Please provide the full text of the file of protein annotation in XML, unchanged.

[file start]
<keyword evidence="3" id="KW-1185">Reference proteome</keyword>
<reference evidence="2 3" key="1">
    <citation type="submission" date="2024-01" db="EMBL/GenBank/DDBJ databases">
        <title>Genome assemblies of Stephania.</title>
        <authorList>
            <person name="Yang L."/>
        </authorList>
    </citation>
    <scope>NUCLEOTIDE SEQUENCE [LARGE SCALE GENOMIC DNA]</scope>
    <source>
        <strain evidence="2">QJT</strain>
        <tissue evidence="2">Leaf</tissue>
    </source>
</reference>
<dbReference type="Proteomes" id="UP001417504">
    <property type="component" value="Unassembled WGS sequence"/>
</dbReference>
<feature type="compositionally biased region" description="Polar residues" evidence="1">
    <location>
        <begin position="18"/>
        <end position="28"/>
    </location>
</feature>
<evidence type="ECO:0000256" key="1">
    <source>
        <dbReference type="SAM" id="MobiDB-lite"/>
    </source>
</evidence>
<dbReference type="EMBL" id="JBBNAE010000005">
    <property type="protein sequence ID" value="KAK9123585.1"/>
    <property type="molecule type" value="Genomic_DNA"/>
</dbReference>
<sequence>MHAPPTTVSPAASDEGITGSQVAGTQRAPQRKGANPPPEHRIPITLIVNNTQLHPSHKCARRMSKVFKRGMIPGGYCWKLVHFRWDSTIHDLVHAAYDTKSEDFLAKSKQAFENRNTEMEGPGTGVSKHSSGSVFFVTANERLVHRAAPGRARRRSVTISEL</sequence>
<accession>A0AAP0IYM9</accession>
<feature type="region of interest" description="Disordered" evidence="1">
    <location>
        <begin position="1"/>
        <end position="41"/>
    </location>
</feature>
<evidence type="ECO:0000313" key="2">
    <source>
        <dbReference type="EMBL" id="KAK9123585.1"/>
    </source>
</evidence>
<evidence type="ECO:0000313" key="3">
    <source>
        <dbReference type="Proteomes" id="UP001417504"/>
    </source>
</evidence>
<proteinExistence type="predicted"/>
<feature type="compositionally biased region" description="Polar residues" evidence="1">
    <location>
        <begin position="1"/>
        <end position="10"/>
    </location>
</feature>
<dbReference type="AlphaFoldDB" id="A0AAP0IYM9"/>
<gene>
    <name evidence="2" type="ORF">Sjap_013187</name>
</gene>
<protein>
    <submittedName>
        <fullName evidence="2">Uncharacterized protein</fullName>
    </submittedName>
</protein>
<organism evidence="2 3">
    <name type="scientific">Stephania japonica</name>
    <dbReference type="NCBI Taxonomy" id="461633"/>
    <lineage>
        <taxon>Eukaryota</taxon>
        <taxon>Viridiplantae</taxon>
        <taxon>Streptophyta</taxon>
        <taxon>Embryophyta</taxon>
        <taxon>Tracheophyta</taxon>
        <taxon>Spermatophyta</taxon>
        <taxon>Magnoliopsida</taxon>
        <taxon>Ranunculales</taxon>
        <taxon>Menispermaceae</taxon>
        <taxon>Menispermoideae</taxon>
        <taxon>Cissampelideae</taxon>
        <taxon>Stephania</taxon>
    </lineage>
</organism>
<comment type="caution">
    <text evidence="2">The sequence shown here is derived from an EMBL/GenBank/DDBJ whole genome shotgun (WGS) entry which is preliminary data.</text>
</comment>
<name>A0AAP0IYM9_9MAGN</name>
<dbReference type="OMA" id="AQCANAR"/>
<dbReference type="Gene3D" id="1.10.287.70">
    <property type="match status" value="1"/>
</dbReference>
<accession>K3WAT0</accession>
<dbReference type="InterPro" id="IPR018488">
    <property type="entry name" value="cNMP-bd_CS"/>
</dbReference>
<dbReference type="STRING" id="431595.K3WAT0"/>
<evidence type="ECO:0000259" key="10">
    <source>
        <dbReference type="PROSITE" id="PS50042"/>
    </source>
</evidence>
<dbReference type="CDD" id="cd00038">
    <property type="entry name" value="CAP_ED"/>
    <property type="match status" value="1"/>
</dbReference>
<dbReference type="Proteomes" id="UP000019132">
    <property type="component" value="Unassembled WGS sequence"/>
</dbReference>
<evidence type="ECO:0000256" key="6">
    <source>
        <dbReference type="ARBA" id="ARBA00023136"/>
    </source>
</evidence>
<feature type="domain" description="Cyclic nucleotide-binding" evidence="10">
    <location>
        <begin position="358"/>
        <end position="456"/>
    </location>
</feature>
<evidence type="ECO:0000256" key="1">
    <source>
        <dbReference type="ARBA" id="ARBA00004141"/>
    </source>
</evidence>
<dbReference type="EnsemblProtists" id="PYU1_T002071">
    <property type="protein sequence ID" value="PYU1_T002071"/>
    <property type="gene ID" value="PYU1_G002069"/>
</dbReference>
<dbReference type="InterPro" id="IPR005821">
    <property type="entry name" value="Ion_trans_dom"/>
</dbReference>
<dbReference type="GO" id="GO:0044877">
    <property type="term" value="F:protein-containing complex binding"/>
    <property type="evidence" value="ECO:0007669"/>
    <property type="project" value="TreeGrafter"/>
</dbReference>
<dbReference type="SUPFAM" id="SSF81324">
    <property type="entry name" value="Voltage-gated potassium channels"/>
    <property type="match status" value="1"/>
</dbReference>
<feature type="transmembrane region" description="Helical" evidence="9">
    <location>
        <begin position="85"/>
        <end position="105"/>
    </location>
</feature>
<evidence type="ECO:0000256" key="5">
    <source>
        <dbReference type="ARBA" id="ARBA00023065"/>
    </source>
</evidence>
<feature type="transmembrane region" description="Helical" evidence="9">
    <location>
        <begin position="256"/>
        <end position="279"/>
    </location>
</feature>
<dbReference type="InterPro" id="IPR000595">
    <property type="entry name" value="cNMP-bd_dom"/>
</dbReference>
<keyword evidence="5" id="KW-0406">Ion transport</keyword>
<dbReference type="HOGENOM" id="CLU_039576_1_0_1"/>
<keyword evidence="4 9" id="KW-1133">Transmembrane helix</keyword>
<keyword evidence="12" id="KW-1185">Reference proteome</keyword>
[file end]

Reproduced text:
<keyword evidence="3" id="KW-1185">Reference proteome</keyword>
<reference evidence="2 3" key="1">
    <citation type="submission" date="2024-01" db="EMBL/GenBank/DDBJ databases">
        <title>Genome assemblies of Stephania.</title>
        <authorList>
            <person name="Yang L."/>
        </authorList>
    </citation>
    <scope>NUCLEOTIDE SEQUENCE [LARGE SCALE GENOMIC DNA]</scope>
    <source>
        <strain evidence="2">QJT</strain>
        <tissue evidence="2">Leaf</tissue>
    </source>
</reference>
<dbReference type="Proteomes" id="UP001417504">
    <property type="component" value="Unassembled WGS sequence"/>
</dbReference>
<feature type="compositionally biased region" description="Polar residues" evidence="1">
    <location>
        <begin position="18"/>
        <end position="28"/>
    </location>
</feature>
<evidence type="ECO:0000256" key="1">
    <source>
        <dbReference type="SAM" id="MobiDB-lite"/>
    </source>
</evidence>
<dbReference type="EMBL" id="JBBNAE010000005">
    <property type="protein sequence ID" value="KAK9123585.1"/>
    <property type="molecule type" value="Genomic_DNA"/>
</dbReference>
<sequence>MHAPPTTVSPAASDEGITGSQVAGTQRAPQRKGANPPPEHRIPITLIVNNTQLHPSHKCARRMSKVFKRGMIPGGYCWKLVHFRWDSTIHDLVHAAYDTKSEDFLAKSKQAFENRNTEMEGPGTGVSKHSSGSVFFVTANERLVHRAAPGRARRRSVTISEL</sequence>
<accession>A0AAP0IYM9</accession>
<feature type="region of interest" description="Disordered" evidence="1">
    <location>
        <begin position="1"/>
        <end position="41"/>
    </location>
</feature>
<evidence type="ECO:0000313" key="2">
    <source>
        <dbReference type="EMBL" id="KAK9123585.1"/>
    </source>
</evidence>
<evidence type="ECO:0000313" key="3">
    <source>
        <dbReference type="Proteomes" id="UP001417504"/>
    </source>
</evidence>
<proteinExistence type="predicted"/>
<feature type="compositionally biased region" description="Polar residues" evidence="1">
    <location>
        <begin position="1"/>
        <end position="10"/>
    </location>
</feature>
<dbReference type="AlphaFoldDB" id="A0AAP0IYM9"/>
<gene>
    <name evidence="2" type="ORF">Sjap_013187</name>
</gene>
<protein>
    <submittedName>
        <fullName evidence="2">Uncharacterized protein</fullName>
    </submittedName>
</protein>
<organism evidence="2 3">
    <name type="scientific">Stephania japonica</name>
    <dbReference type="NCBI Taxonomy" id="461633"/>
    <lineage>
        <taxon>Eukaryota</taxon>
        <taxon>Viridiplantae</taxon>
        <taxon>Streptophyta</taxon>
        <taxon>Embryophyta</taxon>
        <taxon>Tracheophyta</taxon>
        <taxon>Spermatophyta</taxon>
        <taxon>Magnoliopsida</taxon>
        <taxon>Ranunculales</taxon>
        <taxon>Menispermaceae</taxon>
        <taxon>Menispermoideae</taxon>
        <taxon>Cissampelideae</taxon>
        <taxon>Stephania</taxon>
    </lineage>
</organism>
<comment type="caution">
    <text evidence="2">The sequence shown here is derived from an EMBL/GenBank/DDBJ whole genome shotgun (WGS) entry which is preliminary data.</text>
</comment>
<name>A0AAP0IYM9_9MAGN</name>
<dbReference type="OMA" id="AQCANAR"/>
<dbReference type="Gene3D" id="1.10.287.70">
    <property type="match status" value="1"/>
</dbReference>
<accession>K3WAT0</accession>
<dbReference type="InterPro" id="IPR018488">
    <property type="entry name" value="cNMP-bd_CS"/>
</dbReference>
<dbReference type="STRING" id="431595.K3WAT0"/>
<evidence type="ECO:0000259" key="10">
    <source>
        <dbReference type="PROSITE" id="PS50042"/>
    </source>
</evidence>
<dbReference type="CDD" id="cd00038">
    <property type="entry name" value="CAP_ED"/>
    <property type="match status" value="1"/>
</dbReference>
<dbReference type="Proteomes" id="UP000019132">
    <property type="component" value="Unassembled WGS sequence"/>
</dbReference>
<evidence type="ECO:0000256" key="6">
    <source>
        <dbReference type="ARBA" id="ARBA00023136"/>
    </source>
</evidence>
<feature type="domain" description="Cyclic nucleotide-binding" evidence="10">
    <location>
        <begin position="358"/>
        <end position="456"/>
    </location>
</feature>
<evidence type="ECO:0000256" key="1">
    <source>
        <dbReference type="ARBA" id="ARBA00004141"/>
    </source>
</evidence>
<dbReference type="EnsemblProtists" id="PYU1_T002071">
    <property type="protein sequence ID" value="PYU1_T002071"/>
    <property type="gene ID" value="PYU1_G002069"/>
</dbReference>
<dbReference type="InterPro" id="IPR005821">
    <property type="entry name" value="Ion_trans_dom"/>
</dbReference>
<dbReference type="GO" id="GO:0044877">
    <property type="term" value="F:protein-containing complex binding"/>
    <property type="evidence" value="ECO:0007669"/>
    <property type="project" value="TreeGrafter"/>
</dbReference>
<dbReference type="SUPFAM" id="SSF81324">
    <property type="entry name" value="Voltage-gated potassium channels"/>
    <property type="match status" value="1"/>
</dbReference>
<feature type="transmembrane region" description="Helical" evidence="9">
    <location>
        <begin position="85"/>
        <end position="105"/>
    </location>
</feature>
<evidence type="ECO:0000256" key="5">
    <source>
        <dbReference type="ARBA" id="ARBA00023065"/>
    </source>
</evidence>
<feature type="transmembrane region" description="Helical" evidence="9">
    <location>
        <begin position="256"/>
        <end position="279"/>
    </location>
</feature>
<dbReference type="InterPro" id="IPR000595">
    <property type="entry name" value="cNMP-bd_dom"/>
</dbReference>
<keyword evidence="5" id="KW-0406">Ion transport</keyword>
<dbReference type="HOGENOM" id="CLU_039576_1_0_1"/>
<keyword evidence="4 9" id="KW-1133">Transmembrane helix</keyword>
<keyword evidence="12" id="KW-1185">Reference proteome</keyword>